Latvia’s scientific boom on the horizon? Good news! The government plans to allocate 2% of Latvia’s GDP towards science by 2027. Right now this figure stands at 0.51%. Is it enough? Will there be any enthusiastic inventors left by then? How are these underpaid and overworked people supposed to carry out important research?
The government of the Soviet Union in general and the authorities of the Latvian SSR in particular understood the importance of research and development which, as a consequence, received generous funding. Let us review the data for 1988.
46 academicians, 14 thousand researchers (including 461 people with higher doctoral degrees (doctors of sciences) and five thousand PhDs). Ethnic Latvians held 7391 positions out of 14 thousand. This also proves that there was no ethnic discrimination.
Obviously, kindergartens and schools (both secondary and specialized) are important stepping stones that are necessary for the creation of qualified workforce. Here are some more data:
Languages used for education and communication in preschool facilities:
- Russian – 38.8%
- Languages other than Russian – 43.7%
- Bilingual – 17.5%
- Permanent preschool facilities – 1080 (701 in cities, 379 in rural areas)
- Day schools – 872 (336 in cities, 536 in rural areas)
Number of pupils:
- Latvians – 52.4%
- Russians – 47.6%
- Schools for children with special needs (mentally or physically handicapped) – 54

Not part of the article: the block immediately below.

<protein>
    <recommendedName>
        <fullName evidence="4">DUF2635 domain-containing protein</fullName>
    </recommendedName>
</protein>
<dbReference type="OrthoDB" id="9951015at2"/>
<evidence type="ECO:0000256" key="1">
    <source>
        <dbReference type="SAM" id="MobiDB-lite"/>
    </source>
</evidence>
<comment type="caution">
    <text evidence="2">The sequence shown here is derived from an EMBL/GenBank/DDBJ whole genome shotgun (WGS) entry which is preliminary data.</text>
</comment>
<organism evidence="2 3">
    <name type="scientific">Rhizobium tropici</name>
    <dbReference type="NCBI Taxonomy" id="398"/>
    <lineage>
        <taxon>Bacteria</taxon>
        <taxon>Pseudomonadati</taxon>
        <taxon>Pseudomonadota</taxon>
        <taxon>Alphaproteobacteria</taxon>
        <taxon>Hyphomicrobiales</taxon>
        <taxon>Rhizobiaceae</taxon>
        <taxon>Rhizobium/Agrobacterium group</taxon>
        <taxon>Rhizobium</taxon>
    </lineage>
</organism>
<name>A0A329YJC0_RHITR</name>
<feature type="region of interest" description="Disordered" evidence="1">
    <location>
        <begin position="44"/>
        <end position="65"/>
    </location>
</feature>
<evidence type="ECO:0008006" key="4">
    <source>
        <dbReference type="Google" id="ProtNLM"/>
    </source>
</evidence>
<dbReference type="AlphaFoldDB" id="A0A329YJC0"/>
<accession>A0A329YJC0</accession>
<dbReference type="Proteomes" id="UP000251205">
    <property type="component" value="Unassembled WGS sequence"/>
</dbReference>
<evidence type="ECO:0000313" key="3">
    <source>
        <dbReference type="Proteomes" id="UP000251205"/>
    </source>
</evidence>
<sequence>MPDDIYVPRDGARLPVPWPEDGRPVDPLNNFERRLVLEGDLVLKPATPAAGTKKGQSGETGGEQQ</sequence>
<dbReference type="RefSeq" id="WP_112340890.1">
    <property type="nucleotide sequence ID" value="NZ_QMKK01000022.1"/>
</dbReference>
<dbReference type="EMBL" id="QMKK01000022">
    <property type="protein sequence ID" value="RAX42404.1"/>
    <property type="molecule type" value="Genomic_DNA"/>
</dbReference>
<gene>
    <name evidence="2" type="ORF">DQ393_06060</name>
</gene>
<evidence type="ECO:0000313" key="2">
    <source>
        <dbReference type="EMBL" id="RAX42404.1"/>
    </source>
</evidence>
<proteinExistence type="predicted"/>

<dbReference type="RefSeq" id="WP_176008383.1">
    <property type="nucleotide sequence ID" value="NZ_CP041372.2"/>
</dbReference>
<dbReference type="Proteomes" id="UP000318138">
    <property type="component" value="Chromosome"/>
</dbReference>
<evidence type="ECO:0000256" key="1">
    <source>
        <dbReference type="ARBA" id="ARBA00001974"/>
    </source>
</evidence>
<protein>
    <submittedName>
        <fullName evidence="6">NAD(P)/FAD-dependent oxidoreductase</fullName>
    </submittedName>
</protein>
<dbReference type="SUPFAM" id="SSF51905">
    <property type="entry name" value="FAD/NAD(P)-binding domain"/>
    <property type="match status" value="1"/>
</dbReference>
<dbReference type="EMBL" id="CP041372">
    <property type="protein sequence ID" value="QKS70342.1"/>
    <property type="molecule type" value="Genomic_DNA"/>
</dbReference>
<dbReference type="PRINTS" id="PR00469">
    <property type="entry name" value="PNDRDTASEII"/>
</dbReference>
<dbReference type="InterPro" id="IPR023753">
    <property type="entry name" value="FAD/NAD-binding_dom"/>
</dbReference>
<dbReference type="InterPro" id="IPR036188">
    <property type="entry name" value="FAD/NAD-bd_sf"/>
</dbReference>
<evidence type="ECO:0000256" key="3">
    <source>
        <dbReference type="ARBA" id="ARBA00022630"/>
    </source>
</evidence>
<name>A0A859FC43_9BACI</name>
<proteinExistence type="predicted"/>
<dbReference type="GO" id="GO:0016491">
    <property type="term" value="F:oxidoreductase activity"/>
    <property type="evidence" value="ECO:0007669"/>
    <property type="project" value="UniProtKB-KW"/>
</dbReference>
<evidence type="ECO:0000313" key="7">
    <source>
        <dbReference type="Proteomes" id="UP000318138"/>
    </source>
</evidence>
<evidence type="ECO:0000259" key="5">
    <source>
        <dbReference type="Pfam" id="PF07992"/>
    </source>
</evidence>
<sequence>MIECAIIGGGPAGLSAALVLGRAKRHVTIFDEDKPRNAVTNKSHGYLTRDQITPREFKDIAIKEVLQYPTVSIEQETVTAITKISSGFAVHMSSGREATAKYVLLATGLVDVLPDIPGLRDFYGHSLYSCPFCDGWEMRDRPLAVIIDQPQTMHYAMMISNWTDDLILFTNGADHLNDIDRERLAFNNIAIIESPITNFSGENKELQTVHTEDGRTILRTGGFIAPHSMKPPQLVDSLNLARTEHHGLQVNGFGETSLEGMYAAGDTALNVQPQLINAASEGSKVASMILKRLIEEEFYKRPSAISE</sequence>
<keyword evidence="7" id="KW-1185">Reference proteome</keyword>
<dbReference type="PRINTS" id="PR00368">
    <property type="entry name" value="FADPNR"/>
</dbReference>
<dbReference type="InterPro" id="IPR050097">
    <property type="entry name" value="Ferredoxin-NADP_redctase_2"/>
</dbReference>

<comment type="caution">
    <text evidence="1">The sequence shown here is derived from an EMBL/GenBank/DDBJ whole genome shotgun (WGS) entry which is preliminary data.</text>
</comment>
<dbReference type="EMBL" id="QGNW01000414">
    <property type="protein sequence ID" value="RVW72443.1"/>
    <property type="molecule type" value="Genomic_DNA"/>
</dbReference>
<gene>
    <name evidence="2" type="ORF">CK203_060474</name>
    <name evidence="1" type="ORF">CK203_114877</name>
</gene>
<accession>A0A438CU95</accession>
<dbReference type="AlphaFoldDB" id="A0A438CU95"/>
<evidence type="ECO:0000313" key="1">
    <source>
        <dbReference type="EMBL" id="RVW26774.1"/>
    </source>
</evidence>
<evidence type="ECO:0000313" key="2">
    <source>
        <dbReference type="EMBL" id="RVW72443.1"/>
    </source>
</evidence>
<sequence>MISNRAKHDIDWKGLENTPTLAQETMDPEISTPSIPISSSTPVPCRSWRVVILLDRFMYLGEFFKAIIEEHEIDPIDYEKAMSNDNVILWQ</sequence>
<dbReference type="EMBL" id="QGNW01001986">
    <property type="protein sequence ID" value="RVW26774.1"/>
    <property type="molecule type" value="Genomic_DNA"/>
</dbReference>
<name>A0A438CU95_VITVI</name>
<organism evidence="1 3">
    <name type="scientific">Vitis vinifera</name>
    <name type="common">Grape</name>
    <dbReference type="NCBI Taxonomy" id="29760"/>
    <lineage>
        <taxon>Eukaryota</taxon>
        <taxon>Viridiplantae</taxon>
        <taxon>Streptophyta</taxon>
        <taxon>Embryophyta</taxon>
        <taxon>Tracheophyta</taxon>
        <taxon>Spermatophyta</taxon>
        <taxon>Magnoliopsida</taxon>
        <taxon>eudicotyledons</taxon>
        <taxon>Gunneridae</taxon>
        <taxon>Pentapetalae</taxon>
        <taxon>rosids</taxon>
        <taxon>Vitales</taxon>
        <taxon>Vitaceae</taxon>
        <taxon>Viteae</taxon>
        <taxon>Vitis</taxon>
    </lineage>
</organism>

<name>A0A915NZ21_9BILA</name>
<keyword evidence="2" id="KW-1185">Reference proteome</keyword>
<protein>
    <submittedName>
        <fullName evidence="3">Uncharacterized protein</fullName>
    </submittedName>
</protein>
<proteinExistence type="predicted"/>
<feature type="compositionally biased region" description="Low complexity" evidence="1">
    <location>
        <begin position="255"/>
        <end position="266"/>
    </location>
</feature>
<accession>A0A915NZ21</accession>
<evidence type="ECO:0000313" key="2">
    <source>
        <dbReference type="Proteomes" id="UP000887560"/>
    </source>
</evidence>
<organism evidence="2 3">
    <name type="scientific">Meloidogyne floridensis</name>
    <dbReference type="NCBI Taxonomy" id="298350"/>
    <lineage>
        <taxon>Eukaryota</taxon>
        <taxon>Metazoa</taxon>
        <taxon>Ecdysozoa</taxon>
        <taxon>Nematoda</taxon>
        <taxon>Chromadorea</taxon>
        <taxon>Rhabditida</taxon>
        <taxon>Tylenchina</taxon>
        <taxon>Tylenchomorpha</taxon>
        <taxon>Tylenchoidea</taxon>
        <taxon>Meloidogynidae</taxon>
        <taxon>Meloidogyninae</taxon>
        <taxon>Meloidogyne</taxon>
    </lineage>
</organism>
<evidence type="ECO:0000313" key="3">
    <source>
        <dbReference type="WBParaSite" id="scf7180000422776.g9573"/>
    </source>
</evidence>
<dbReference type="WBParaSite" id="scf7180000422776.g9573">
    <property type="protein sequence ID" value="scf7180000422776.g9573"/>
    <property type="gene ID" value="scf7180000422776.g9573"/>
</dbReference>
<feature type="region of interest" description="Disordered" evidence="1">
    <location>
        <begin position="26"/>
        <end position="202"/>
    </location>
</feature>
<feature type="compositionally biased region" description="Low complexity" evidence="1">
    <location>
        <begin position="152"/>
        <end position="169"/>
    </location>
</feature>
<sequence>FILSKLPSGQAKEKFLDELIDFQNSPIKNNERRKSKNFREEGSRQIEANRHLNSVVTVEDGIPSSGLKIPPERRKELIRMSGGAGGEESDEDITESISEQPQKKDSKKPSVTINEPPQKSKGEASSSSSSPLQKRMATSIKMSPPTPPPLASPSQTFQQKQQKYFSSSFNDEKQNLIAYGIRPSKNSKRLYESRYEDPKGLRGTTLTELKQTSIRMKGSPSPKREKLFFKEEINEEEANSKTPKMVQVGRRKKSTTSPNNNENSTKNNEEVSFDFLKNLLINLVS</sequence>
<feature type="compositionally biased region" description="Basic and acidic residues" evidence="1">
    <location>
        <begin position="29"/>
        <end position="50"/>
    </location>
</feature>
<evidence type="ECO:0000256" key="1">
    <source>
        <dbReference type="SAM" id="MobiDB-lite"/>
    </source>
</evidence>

- Boarding schools – 6
Number of pupils attending specialized educational facilities (vocational/trade schools etc.) by nationality:
- Latvians – 47%
- Other ethnic groups – 53%
Higher education facilities – 10 (44.2 thousand students in total):
- Latvians – 51%
- Other ethnic groups – 49%
According to the official data, there are currently 5500 researchers in Latvia which is almost three times less than in 1988! It appears that the country does not need that many scientists if we take the intentions of the ruling class into account. But that also means virtually no major scientific breakthroughs in the foreseeable future. Without these inventions made by our scientists it is impossible to improve production and, as a result, raise the quality of life for all members of society. We will turn into a country with cheap and unqualified workforce with a small underdeveloped consumer market. Perfect destination for poor Western tourists…
We just devour what we have inherited from the Soviet Union. Will there be anything left for our children?